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Divorced Parents & Control of Children’s Medical Care

Posted by Jamison Mark on Nov 17, 2017 3:52:00 PM

child with doctor.jpgDivorced parents still must navigate many decisions about their children together, including making important choices about schooling, negotiating visitation, and other crucial parenting issues. When it comes to making decisions about your child’s health care and medical treatment, what rights do divorced parents have in New Jersey?


Determining Custody During New Jersey Divorce Proceedings

In New Jersey divorces involving one or more minor children, a family court judge will enter an order determining child custody rights as well as child support, alimony, and equitable distribution of marital assets. New Jersey's custody statute authorizes a family court to enter an order specifying that the parents share joint custody or that one parent will have sole custody of a child (generally with visitation rights for the non-custodial parent).[1] This statute also gives a court the discretion to enter any other custody arrangement as the court determines to be in the best interests of the child. In addition to specifying a child’s residential arrangements, the custodial order also includes direction as to how and when each parent is authorized to make decisions regarding the child’s schooling, medical care, and any special needs. 

Depending on the individual circumstances of a case, this may mean that only one parent is authorized to make all medical decisions, that each parent is authorized during his or her parenting time, that both parents have to work together to make decisions, or some other arrangement that the court feels best serves the unique needs of the child. If the parents have joint legal custody, the authority and responsibility for making major decisions regarding a child's welfare (including medical care) is usually shared by both parents, regardless of the child's living arrangements or which parent is the primary residential custodian.[2]


What Happens if Parents Disagree about a Child’s Medical Care?

If you and your co-parent cannot agree about a course of care for your child, you can apply to the family courts to help you resolve the issue. The overall mission of the New Jersey family courts is to “protect and promote ‘the best interests’ of the children within its jurisdiction.”[3]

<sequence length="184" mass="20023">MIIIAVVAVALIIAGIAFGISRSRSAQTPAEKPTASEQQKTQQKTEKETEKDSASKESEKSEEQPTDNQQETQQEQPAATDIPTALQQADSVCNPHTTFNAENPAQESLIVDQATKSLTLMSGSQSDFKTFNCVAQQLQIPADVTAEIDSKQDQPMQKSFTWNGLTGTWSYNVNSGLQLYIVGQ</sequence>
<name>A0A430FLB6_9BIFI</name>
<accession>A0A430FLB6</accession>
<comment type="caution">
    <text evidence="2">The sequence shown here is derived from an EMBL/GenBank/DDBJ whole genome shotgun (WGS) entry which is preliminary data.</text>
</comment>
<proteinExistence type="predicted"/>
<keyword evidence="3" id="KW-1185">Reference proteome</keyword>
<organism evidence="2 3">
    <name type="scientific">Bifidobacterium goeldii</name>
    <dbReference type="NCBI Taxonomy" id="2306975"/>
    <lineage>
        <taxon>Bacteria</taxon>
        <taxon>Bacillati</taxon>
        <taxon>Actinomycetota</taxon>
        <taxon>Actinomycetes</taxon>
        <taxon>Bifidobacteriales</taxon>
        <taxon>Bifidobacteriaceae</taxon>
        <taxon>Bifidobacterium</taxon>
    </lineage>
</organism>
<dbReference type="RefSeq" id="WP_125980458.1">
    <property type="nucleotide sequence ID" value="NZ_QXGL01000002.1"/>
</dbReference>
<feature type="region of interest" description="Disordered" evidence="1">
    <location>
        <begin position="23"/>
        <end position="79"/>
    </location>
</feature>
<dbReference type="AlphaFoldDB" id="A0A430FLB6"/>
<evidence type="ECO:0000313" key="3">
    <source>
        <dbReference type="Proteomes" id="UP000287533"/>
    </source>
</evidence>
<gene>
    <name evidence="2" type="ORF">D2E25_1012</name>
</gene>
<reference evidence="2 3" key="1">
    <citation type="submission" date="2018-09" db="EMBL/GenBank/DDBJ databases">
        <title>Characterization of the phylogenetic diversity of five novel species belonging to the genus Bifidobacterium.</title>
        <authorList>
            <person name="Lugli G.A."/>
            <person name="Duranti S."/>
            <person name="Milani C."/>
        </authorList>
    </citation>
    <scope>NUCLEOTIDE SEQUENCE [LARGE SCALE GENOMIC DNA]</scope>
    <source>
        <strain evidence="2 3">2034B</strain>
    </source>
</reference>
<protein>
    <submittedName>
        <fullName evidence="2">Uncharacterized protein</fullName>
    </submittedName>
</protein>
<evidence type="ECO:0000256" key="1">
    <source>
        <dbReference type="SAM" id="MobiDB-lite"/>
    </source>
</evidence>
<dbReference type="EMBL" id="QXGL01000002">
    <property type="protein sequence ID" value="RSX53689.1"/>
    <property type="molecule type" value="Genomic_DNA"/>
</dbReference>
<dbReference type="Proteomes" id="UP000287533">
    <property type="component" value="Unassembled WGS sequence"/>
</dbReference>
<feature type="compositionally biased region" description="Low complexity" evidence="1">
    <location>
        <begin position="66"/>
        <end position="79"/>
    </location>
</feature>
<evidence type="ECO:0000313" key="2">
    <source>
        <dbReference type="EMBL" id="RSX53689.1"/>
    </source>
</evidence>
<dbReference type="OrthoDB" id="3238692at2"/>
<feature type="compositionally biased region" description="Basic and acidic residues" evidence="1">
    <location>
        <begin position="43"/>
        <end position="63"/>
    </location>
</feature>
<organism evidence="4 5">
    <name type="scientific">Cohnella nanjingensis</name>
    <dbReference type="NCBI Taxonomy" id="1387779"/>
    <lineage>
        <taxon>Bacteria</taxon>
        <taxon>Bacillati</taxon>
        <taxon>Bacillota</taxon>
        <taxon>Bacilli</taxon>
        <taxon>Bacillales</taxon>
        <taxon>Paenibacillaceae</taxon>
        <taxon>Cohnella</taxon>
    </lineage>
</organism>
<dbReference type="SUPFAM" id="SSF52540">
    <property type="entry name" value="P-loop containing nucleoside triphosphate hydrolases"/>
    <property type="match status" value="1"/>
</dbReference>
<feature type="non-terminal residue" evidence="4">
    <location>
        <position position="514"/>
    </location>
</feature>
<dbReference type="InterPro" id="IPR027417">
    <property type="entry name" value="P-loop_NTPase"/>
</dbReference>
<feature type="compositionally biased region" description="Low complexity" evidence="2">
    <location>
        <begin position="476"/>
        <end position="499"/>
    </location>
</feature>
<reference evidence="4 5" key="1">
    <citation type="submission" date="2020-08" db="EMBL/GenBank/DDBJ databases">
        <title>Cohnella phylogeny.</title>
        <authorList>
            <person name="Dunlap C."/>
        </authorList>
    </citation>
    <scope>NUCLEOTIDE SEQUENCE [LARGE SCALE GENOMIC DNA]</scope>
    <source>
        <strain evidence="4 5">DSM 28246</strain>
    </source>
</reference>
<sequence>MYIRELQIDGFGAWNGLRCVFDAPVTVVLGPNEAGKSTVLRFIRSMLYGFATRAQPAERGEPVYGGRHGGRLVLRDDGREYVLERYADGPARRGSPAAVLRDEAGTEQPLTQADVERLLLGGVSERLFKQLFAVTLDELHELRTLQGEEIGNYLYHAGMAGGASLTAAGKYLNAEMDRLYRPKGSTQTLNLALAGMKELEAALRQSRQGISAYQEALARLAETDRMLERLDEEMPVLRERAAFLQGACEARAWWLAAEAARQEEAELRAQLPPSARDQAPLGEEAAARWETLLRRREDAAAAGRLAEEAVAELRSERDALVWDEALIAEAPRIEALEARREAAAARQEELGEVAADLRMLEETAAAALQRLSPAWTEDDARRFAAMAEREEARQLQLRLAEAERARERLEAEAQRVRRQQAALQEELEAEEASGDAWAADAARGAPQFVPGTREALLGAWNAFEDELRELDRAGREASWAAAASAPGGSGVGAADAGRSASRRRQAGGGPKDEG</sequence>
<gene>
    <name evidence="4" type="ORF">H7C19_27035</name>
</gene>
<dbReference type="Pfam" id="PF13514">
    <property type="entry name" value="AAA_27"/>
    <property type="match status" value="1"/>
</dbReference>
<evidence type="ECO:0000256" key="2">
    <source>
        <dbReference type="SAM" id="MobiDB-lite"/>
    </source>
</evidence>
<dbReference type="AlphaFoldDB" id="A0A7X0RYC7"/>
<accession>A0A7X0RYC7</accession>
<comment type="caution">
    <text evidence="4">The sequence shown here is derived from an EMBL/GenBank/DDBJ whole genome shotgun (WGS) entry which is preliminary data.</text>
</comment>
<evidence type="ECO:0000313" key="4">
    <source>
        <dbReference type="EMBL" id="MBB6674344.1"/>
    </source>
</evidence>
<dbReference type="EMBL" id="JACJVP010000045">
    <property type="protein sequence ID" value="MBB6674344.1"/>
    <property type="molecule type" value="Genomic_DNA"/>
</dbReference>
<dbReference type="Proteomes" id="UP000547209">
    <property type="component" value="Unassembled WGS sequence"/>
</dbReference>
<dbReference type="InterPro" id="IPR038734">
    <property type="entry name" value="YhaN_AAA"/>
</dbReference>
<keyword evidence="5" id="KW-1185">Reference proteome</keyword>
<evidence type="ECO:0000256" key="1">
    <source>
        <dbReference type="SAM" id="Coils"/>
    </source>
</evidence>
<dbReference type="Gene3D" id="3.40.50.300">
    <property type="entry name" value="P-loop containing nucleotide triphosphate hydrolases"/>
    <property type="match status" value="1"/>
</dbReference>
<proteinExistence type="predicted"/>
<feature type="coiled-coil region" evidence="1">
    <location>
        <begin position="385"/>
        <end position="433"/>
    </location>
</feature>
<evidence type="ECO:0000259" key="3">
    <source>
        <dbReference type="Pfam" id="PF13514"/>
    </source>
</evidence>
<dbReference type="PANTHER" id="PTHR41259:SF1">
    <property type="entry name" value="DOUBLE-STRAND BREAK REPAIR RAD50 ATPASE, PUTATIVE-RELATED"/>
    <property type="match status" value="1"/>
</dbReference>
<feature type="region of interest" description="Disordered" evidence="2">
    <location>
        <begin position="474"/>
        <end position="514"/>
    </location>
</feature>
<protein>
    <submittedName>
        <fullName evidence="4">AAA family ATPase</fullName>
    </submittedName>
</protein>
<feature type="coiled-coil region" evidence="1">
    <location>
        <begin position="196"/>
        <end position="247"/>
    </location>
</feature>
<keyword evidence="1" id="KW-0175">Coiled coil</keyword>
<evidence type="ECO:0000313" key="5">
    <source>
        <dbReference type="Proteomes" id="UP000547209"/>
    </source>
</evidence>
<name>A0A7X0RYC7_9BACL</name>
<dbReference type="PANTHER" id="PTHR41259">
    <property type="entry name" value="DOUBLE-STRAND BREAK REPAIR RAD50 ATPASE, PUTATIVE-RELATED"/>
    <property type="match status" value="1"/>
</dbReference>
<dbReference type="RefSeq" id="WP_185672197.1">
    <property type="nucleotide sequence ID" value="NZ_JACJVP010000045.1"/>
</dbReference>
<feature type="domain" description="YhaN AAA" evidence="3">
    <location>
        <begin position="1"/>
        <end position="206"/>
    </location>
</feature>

A recent decision involving a medical care dispute between parents noted, “One of the most paramount and fundamental needs of a child relates to the safeguarding of his or her physical health.”[4] Using the discretionary power granted to the courts under the custodial statute, a family court judge can review a parent’s objections and petition for relief, hear testimony from the parents, medical professionals, or other relevant witnesses regarding the issues, and fashion an appropriate temporary custodial arrangement or make modifications to the permanent custodial order that it finds will be in the child’s best interests. An experienced New Jersey family lawyer can help you file the appropriate paperwork and navigate the family court system to protect your child’s best interests.


The Mark Law Firm: Experienced New Jersey Family Law Attorneys

The experienced family law attorneys at the Mark Law firm can help you through a New Jersey divorce proceeding involving child custody issues, whether you need advice on an uncontested divorce, representation through the collaborative divorce process, or counsel through a complex or contested divorce proceeding. We can also help you modify child custody orders or seek relief in an emergency situation or for ongoing medical treatment issues. To schedule an appointment at the Basking Ridge, Newark, or Jersey City, NJ, law offices of the Mark Law Firm, contact us today.


Click the link below to download our FREE eBook with more helpful information on child support, custody, and other family law issues!


Family law guide

[1] N.J.S.A. 9:2-4

[2]M.T. v. D.T., 2016 WL 6821807 (N.J.Super.Ch.), unreported (citing Pascale v Pascale, 140 N.J. at 596; Beck v Beck, 86 N.J. 480, 486 (1981), Nufrio v. Nufrio, 341 N.J. Super 548, 555 (App. Div., 2001).).

[3] Hoefers v. Jones, 288 N.J. Super. 590, 604, 672 A.2d 1299 (Ch. Div. 1994); aff'd, 288 N.J. Super. 478, 672 A.2d 1177 (App. Div. 1996).at 288 N.J. Super. 604.

[4] M.T. v. D.T., supra.

Topics: Family Law

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